What is liver cancer? causes and risk factors

What is liver cancer? causes and risk factors

What is liver cancer
What is liver cancer ?


The liver is responsible for the continuous filtering of the blood flowing in the body. It also converts nutrients and drugs that are absorbed in the digestive system into ready-to-use chemicals. The liver has other important functions, including removing toxins and other chemicals from the blood and transforming them into excretions.

It is easy for cancer cells to reach the liver, as all the blood flowing through the body passes through it.

Thus, it is possible for the liver to develop primary cancer in which it forms itself, or cancer that forms elsewhere in the body and then metastasizes to the liver. In most cases, liver cancer is secondary or metastasis, meaning that the source of the cancerous tumor It is found elsewhere in the body.

Worldwide, primary liver cancer affects twice as much men as women. It is the most common cancer among men, and mostly affects people over 50 years of age.


*** Types of liver tumors.


The liver is made up of many types of cells, so there are many tumors that can affect it.


Some tumors are benign, while others are malignant tumors that can metastasize to other places in the body. Different tumors develop for different reasons and are treated in different ways, and the chances of recovery depend on the type of tumor, here is an explanation of these tumors :


1. Benign liver tumors

The most common benign liver tumors are:


  • Hemangioma.
  • Adenoma in the liver.
  • Focal neoplastic process.
  • Cyst.
  • Leiomyoma.
  • Lymphoma.
  • Fibroma.


Treatment for these tumors differs from treatment for carcinoid tumors, sometimes when they cause pain or bleeding they need to be surgically removed.


2. Types of liver cancer

The types of liver cancer are:


  • Hepatocellular carcinoma.
  • Cancer of the gallbladder ducts.


*** Symptoms of liver cancer.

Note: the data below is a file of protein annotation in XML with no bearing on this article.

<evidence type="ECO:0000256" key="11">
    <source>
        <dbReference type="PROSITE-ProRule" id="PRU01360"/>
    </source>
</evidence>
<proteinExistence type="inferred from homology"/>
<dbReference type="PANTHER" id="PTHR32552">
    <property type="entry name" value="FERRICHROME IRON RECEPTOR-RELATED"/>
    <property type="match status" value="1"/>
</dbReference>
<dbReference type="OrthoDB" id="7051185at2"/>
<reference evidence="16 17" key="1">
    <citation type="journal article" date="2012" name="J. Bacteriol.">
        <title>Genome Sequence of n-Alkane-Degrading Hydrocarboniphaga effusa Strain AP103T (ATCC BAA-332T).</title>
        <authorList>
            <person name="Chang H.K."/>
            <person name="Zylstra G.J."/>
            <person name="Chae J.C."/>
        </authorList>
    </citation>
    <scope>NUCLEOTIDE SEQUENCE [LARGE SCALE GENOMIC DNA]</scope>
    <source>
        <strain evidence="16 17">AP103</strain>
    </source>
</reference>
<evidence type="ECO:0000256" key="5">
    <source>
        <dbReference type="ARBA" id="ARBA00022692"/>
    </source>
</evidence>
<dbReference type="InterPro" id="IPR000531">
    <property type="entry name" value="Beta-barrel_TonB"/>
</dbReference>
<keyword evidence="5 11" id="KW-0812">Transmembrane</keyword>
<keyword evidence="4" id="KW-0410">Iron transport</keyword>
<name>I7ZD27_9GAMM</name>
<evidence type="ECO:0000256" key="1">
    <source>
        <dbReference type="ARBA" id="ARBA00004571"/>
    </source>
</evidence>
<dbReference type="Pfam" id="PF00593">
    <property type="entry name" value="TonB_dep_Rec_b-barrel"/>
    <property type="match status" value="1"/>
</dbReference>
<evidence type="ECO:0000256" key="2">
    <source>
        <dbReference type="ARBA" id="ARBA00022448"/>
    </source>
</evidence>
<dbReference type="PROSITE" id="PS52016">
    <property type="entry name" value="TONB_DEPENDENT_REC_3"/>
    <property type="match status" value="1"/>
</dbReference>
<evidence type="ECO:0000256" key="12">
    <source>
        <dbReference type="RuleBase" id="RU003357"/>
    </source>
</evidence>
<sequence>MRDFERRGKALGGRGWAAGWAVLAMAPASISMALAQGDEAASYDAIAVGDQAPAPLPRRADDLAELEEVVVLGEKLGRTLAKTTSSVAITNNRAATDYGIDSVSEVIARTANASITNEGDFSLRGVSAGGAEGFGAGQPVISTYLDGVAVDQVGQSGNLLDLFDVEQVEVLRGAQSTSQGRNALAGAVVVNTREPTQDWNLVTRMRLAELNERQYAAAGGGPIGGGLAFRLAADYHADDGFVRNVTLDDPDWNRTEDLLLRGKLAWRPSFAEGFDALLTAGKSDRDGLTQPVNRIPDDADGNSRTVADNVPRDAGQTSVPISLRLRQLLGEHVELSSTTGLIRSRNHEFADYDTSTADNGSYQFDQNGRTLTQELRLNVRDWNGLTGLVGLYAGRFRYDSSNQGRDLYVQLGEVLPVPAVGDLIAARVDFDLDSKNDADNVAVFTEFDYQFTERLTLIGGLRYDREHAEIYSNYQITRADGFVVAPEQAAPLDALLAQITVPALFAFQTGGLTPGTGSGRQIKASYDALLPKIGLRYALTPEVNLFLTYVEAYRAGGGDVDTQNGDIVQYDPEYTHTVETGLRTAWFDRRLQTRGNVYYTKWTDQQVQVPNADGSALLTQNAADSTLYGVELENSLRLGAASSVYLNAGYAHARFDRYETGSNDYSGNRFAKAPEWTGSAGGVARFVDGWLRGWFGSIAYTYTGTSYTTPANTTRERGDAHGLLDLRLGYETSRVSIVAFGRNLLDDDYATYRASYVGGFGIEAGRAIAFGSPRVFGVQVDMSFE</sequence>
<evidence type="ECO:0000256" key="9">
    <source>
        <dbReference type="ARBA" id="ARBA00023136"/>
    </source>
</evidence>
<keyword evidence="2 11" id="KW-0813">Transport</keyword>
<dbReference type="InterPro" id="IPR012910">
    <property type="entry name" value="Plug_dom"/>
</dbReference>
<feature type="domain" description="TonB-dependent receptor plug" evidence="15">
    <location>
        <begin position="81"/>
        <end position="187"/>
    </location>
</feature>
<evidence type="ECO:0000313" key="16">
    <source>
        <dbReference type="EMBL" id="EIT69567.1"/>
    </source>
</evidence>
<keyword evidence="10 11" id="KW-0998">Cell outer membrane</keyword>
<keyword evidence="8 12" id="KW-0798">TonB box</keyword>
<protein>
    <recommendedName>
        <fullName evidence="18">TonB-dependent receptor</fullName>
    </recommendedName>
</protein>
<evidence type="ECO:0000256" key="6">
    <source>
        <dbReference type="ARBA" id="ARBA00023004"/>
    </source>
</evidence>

Symptoms of liver cancer include:


  • Yellowing of the skin, pallor and jaundice.
  • yellowing of the whites of the eyes;
  • Anorexia.
  • Unexplained weight loss.
  • Feeling tired and exhausted.
  • A mass on the right side of the abdomen.
  • Feeling of flu symptoms.


*** Causes and risk factors of liver cancer

Primary liver cancer (hepatocellular carcinoma) usually occurs in people who have:


  • Congenital abnormalities of the liver.
  • People who drink excessively.
  • People with chronic infection stemming from other diseases, such as: hepatitis C and type B, hemochromatosis, as well as cirrhosis.
  • More than 50% of people with primary liver cancer have cirrhosis that is caused by the above factors.


*** Carcinogens that cause liver cancer.

Several carcinogens are among the most important causes of primary liver cancer, including:


  • Some herbicides.
  • Some chemicals, such as: vinyl chloride (vinyl chloride) and arsenic.
  • Smoking, especially when combined with excessive alcohol consumption.
  • Alpha toxin A carcinogen produced by a certain type of fungus that may lead to disease. Alpha toxin is sometimes found in wheat, pistachios, rice, corn, or soybeans.


*** OTHER RISK FACTORS

Other factors that influence the development of liver cancer include:


  • patient's gender.
  • weight.
  • Use of steroids.


*** Complications of liver cancer.

Complications of liver cancer are the following:


  • Anemia.
  • bleeding;
  • Portal hypertension.
  • High level of calcium in the blood.
  • Hepatic encephalopathy.


*** Diagnosis of liver cancer.

Imaging tests are not widely used for all patients in order to detect primary liver cancer, but it is possible to perform these tests for people at high risk of infection, although research has not been able to determine if imaging is appropriate and effective for all patients.

In order to diagnose liver cancer, it is first necessary to rule out the presence of other diseases that may have the same symptoms.


*** Screening for liver cancer

Other additional checks include:


* Blood tests

These tests measure tumor markers, which are substances that are elevated in the blood when you have liver cancer, and can help determine the diagnosis.